Kaffee mit Sachertorte: Sachertorte is a must when you visit Vienna, and the temptation is to head straight to Cafe Sacher opposite the opera house where you will find a queue stretching out the door and service that feels fed up with tourism. Instead, try Cafe Mozart, an equally elegant traditional coffee house popular with musicians from the nearby Staatsoper and also where Graham Greene wrote The Third Man (see above). Great coffee, great cake.
Italian: Germany and Austria are reputed to have the best Italian restaurants outside of Italy, and there are many fine examples in Vienna. One such is the very unassuming Frascati pizzeria and gelateria at Barnabitengasse 3. Just off the ever-busy shopping street Mariahilfer Strasse, this cosy family-run place provides basic but delicious Italian meals at absolute bedrock prices. I enjoyed an enormous fresh Pizza Napoli and a large glass of wine for under €10.
Wienerschnitzel: Overrated in my view, but if you do want to try the city’s famous delicacy of deep-fried veal, you won’t do much better than Plachuttas Gasthaus zur Oper. Located close to the Opera House, the Gasthaus does a traditional Wienerschnitzel with potato salad for around €20 which is fairly standard across the city. If you’re going to do it, do it properly at an authentic Viennese Gasthaus. Don’t be tempted by non-veal alternatives (chicken, pork) at the city’s Greek, Italian and Turkish establishments.
For socialising: try the MQ courtyard
It’s not exactly undiscovered, but perhaps underappreciated. Vienna is packed with amazing bars and clubs, but none quite have the atmosphere of the MQ. In all seasons, the central courtyard between the Leopold Museum and the MUMOK is a hub of activity. I visited in the winter months, and spent many evenings here enjoying a mug of Glühwein with hundreds of others — locals and tourists alike. Sometimes there are even live DJs or bands playing. I caught Austrian band Naked Cameo performing, joined by a youth dance group, see video below. This open-air space has an amazing atmosphere of unity and social openness about it, and should be your first stop on any bar crawl of the city, especially around Christmas time.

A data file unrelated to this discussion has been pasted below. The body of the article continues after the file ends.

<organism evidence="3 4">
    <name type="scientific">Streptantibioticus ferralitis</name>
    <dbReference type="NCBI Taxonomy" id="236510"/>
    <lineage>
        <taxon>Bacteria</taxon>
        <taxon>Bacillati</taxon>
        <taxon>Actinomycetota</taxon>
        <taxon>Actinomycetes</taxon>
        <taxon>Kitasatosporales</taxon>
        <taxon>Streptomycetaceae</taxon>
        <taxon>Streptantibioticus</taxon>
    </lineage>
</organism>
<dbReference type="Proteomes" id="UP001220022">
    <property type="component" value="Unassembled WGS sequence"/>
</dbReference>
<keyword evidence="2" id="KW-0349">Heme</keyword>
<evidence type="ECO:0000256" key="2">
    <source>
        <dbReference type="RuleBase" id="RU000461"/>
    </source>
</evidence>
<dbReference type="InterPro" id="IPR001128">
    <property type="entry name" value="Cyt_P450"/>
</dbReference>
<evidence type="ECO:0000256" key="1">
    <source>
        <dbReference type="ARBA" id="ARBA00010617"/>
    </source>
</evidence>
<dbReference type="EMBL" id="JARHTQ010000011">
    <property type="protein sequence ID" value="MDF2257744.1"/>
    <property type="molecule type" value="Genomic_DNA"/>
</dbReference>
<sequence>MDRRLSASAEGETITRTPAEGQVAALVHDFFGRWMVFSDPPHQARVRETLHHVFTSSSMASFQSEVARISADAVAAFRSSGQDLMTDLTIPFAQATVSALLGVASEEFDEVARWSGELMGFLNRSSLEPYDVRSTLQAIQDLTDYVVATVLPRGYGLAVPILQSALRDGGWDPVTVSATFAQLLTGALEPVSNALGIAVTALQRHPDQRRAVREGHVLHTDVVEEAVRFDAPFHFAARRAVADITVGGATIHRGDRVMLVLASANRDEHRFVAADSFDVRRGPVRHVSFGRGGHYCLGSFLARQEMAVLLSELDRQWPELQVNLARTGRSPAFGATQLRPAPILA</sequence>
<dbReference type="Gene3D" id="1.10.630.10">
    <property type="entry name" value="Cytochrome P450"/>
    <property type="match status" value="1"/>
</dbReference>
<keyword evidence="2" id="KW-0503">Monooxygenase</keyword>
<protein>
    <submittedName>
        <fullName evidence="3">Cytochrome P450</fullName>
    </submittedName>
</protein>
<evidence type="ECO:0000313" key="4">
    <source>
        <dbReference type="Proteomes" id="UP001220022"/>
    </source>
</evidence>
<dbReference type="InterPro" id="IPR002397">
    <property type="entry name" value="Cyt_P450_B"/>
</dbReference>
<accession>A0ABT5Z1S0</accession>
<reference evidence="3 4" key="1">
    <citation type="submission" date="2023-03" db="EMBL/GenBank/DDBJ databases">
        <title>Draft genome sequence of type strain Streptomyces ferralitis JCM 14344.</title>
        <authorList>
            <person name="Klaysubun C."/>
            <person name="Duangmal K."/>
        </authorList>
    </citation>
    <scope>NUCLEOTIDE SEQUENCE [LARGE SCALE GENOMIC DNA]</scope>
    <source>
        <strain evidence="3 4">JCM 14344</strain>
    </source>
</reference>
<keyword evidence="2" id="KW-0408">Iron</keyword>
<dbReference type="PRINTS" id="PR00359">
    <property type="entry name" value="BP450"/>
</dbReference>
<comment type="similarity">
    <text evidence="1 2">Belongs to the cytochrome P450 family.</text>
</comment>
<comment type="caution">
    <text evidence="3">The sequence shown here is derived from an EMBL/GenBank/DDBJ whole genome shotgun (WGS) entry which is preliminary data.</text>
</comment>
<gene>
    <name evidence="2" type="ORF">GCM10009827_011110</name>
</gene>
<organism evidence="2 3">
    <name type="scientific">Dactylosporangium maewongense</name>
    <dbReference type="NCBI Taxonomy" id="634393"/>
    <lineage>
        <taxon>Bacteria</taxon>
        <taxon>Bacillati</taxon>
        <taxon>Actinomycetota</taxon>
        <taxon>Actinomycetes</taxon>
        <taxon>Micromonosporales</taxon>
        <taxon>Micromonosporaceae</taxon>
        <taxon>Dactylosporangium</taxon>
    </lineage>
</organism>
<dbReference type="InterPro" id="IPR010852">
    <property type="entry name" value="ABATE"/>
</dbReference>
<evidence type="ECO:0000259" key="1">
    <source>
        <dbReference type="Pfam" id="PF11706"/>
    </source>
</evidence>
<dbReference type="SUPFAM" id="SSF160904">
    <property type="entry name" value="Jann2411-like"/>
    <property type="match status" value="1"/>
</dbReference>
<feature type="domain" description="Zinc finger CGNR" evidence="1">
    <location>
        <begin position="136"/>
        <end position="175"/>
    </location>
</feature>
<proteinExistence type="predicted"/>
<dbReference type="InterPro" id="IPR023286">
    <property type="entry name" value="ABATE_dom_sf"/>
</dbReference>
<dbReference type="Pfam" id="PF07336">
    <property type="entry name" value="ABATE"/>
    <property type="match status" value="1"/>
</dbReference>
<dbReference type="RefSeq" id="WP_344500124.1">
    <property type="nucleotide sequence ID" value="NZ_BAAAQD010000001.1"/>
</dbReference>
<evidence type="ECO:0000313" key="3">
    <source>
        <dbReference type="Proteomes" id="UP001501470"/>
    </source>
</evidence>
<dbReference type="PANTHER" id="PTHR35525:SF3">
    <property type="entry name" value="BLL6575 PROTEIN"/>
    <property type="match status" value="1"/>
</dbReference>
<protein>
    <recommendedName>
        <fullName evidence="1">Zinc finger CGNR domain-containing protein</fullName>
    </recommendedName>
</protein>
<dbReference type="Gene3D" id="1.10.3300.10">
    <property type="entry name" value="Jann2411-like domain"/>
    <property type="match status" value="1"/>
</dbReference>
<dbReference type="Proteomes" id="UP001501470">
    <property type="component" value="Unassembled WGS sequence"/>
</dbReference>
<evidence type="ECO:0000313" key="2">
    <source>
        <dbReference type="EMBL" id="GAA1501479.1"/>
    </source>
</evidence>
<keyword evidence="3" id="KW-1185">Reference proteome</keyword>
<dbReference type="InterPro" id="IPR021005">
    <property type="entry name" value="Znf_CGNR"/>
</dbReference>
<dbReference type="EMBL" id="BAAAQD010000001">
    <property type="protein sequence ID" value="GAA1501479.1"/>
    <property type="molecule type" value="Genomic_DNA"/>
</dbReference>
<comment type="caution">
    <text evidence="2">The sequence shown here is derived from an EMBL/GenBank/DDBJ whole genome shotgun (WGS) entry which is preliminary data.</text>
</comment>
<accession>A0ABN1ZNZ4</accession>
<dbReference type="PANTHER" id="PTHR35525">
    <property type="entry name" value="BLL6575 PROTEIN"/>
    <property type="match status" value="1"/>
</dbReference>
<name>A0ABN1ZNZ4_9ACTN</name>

For party animals: Saturday night @ Volksgarten
Vienna’s nightlife is, to say the least, elusive. I spent my week there trying to sniff out the club scene, researching online, to little avail. Eventually I reached my final night, and decided to give Volksgarten a punt and hope for the best. Located in the park of the same name (literally Peoples’ Garden), the club doesn’t look much from the outside. Surrounded by a metal fence, it has a Mediterranean look, open courtyards dotted with palm trees and high tables. The building itself is uninspiring. But head inside, and you won’t be disappointed. I dropped in around midnight on a November Saturday, their ‘Overground’ night, and the place was already starting to fill.
€13 entry seemed steep, but included a free drink at the very impressive cocktail bar. I actually got two stuck together. Bonus. The highly professional bartenders make a range of top-notch cocktails, and there’s also every spirit, beer and champagne to boot. Tables surround a central island of palm trees. Behind there, it wasn’t long before the dancefloor got bouncing. By 1am it was wild. The atmosphere electric. A man appeared with a bunch of balloons which he handed out to people. Periodically, the roof over the dancefloor would slide open like Thunderbirds, letting the soft rain fall on the ravers below. House thumped here, while it was hip-hop in another room through the back. If you want a party, head to Volksgarten. Highly recommended.